Science and Common Sense

For various reasons I was playing around with ways of summarising what is distinctive about Lewis’s contributions to philosophy, and I thought the following idea sounded interesting. I’m not sure whether it also sounds true, but I thought I’d put it forward for consideration.

One of the signature tasks of philosophy is to figure out the relationship between science and common sense. By ‘common sense’ here we don’t mean platitudes that people utter, as much as the tacit knowledge that lets us navigate the world successfully without sufficient explicit knowledge to pass any given tenth grade science course. Making that tacit knowledge explicit is one of philosophy’s tasks, and one at which Lewis excelled, but perhaps less crucial than relating it to the scientific image. Four options stand out here.

First, we could say that science has shown that common sense is badly wrong, and in need of radical overhaul. This way lies eliminitivism.

Second, we could say that common sense shows that science is either wrong or, at the very least, incomplete. Various forms of dualism and idealism lie this way.

Those two options say there is a tension between science and common sense. The next two options are for reconcilation.

So third, we could say that proper appreciation of science as we find it reveals a place for our common sense concepts. Various forms of naturalism, at least as that term is understood in America, go this way.

Lewis promoted, and to a large extent pioneered, a fourth way. By investigating the structure of common sense closely, we find that it is fit to be reconciled with science, almost any way that science turns out will turn out to be compatible with common sense.

This kind of approach, if it works, allows you to keep two of Lewis’s distinctive attitudes, attitudes he often displayed side by side. First, it’s not an open scientific question whether there are, say, psychological states such as beliefs and desires. Second, philosophy can’t overturn what science shows us. If we go with option three (not to mention option one), there is a danger that science will overturn tacit folk knowledge. That would be bad. If we go with option two, we’ll be using philosophy to overturn science. That would be worse. So option four it is.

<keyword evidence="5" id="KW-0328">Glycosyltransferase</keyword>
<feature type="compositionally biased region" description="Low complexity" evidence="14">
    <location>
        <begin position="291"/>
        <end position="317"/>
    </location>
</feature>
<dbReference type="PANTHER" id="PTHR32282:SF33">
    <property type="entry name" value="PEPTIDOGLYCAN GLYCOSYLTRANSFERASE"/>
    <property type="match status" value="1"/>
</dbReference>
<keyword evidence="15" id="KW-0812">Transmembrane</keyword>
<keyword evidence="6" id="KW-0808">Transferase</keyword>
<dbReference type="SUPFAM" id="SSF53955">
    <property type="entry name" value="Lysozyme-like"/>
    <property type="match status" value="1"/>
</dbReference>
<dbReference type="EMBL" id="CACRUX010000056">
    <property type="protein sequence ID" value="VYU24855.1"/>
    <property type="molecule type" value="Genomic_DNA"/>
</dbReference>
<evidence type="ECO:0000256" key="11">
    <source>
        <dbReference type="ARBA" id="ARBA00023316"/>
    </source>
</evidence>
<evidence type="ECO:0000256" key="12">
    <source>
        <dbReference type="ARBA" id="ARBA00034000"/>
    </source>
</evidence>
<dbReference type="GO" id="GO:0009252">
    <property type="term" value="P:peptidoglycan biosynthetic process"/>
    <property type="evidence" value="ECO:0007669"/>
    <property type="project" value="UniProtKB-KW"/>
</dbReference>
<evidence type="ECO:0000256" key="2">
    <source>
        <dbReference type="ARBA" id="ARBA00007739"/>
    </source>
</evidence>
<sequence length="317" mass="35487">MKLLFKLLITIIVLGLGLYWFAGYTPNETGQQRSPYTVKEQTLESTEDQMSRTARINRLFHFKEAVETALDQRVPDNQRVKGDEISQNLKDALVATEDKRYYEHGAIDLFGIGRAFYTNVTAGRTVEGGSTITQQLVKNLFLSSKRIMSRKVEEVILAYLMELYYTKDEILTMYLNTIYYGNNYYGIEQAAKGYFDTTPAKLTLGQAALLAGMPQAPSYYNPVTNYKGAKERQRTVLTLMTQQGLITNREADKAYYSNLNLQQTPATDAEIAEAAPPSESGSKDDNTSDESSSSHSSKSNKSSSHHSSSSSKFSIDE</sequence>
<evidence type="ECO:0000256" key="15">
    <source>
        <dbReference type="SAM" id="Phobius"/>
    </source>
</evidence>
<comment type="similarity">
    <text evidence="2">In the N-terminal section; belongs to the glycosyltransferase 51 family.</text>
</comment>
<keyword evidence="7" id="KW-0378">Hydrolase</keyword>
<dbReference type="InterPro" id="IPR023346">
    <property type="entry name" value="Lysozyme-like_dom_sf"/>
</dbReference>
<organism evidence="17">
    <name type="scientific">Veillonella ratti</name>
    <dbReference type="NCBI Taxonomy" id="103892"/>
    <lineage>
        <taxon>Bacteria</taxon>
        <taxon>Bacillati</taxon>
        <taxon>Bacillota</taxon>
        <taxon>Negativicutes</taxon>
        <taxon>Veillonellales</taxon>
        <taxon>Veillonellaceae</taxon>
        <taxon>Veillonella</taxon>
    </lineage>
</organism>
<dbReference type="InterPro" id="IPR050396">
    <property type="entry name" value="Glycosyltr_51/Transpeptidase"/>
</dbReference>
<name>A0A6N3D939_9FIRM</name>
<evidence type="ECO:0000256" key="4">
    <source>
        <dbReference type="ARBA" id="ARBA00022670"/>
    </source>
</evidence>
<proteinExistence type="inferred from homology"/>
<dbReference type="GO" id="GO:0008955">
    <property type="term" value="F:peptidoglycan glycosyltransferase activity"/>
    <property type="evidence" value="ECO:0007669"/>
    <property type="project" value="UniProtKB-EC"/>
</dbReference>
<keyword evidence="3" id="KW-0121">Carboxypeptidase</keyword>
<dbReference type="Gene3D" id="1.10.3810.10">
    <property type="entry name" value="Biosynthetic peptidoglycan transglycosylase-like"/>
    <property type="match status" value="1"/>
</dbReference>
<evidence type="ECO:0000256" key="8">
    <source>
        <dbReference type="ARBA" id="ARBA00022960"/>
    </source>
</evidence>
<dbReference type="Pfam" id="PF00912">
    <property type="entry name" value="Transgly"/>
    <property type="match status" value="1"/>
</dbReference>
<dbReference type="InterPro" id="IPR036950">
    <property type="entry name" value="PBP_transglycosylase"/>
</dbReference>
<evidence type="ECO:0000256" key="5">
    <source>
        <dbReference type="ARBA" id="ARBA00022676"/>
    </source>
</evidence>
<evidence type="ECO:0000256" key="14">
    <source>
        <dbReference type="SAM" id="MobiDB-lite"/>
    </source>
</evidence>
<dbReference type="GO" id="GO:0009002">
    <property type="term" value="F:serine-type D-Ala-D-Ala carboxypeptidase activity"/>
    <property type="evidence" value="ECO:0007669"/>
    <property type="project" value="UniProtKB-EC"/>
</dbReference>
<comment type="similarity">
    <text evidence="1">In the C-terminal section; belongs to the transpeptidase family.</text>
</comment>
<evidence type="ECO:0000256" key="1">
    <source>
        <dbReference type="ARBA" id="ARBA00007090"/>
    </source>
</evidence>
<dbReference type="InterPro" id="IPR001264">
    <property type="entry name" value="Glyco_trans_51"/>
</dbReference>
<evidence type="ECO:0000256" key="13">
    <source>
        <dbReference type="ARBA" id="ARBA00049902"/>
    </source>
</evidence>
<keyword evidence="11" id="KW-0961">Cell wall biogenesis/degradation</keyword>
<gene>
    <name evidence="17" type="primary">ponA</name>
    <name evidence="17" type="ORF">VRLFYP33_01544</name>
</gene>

The trick then is to make common sense fit for science, roughly however that science turns out to go. Lewis’s strategy here has three parts.

First, show that the ontological and ideological commitments of common sense (or at least the bits of common sense we are committed to keeping) are thin enough that science is guaranteed to meet them.

Second, provide a broadly functional analysis of common sense concepts, passing the question of what realises those functional roles to science. The functional roles are specified in a Wittgensteinian ‘near-enough-is-good-enough’ way, so as to maximise the chance that science will find realisers. (I don’t distinguish here between theories that provide functional definitions of folk terms, theories that provide rigidified functional definitions, and theories that take functional roles to be reference fixers, though that’s something we’d like to know when we do the details.)

Third, provide a broadly subjectivist account of those folk concepts that don’t look like science will find distinctive realisers for them. Lewis’s subjectivism about ethics and contextualism about epistemology fit into this part of the project.

At every stage the devil is in the details, but we can see a way to carry out option four in this outline. A large percentage of Lewis’s work can be seen as carrying out this three-step plan.

If this is the right picture in outline, then these paragraphs would be an introduction to a work saying how Lewis carried this off. That work would probably be book length, so I won’t try it here. But I wonder what people think of the broad story?

12 Replies to “Science and Common Sense”

  1. Before any other comments come in, let me note three disclaimers.

    First, Lewis did sometimes work that looks more like my option three, fitting existing science into common sense. The paper on QM in the special AJP issue is in this tradition.

    Second, Lewis’s work on religion was obviously more eliminitavist than his other work. (Though even there he was largely carrying out option four. Recall his sometime worry that common sense itself was irreligious, so his religious friends were being incoherent. Here he would have preferred option one to option four.)

    Third, some technical work, e.g. work on formal semantics and perhaps work on philosophy of maths, doesn’t fit into this story at all, because it’s not about the science/common sense relationship. The story I’m telling here doesn’t cover all of philosophy, though it does cover a large part of it, at least for Lewis.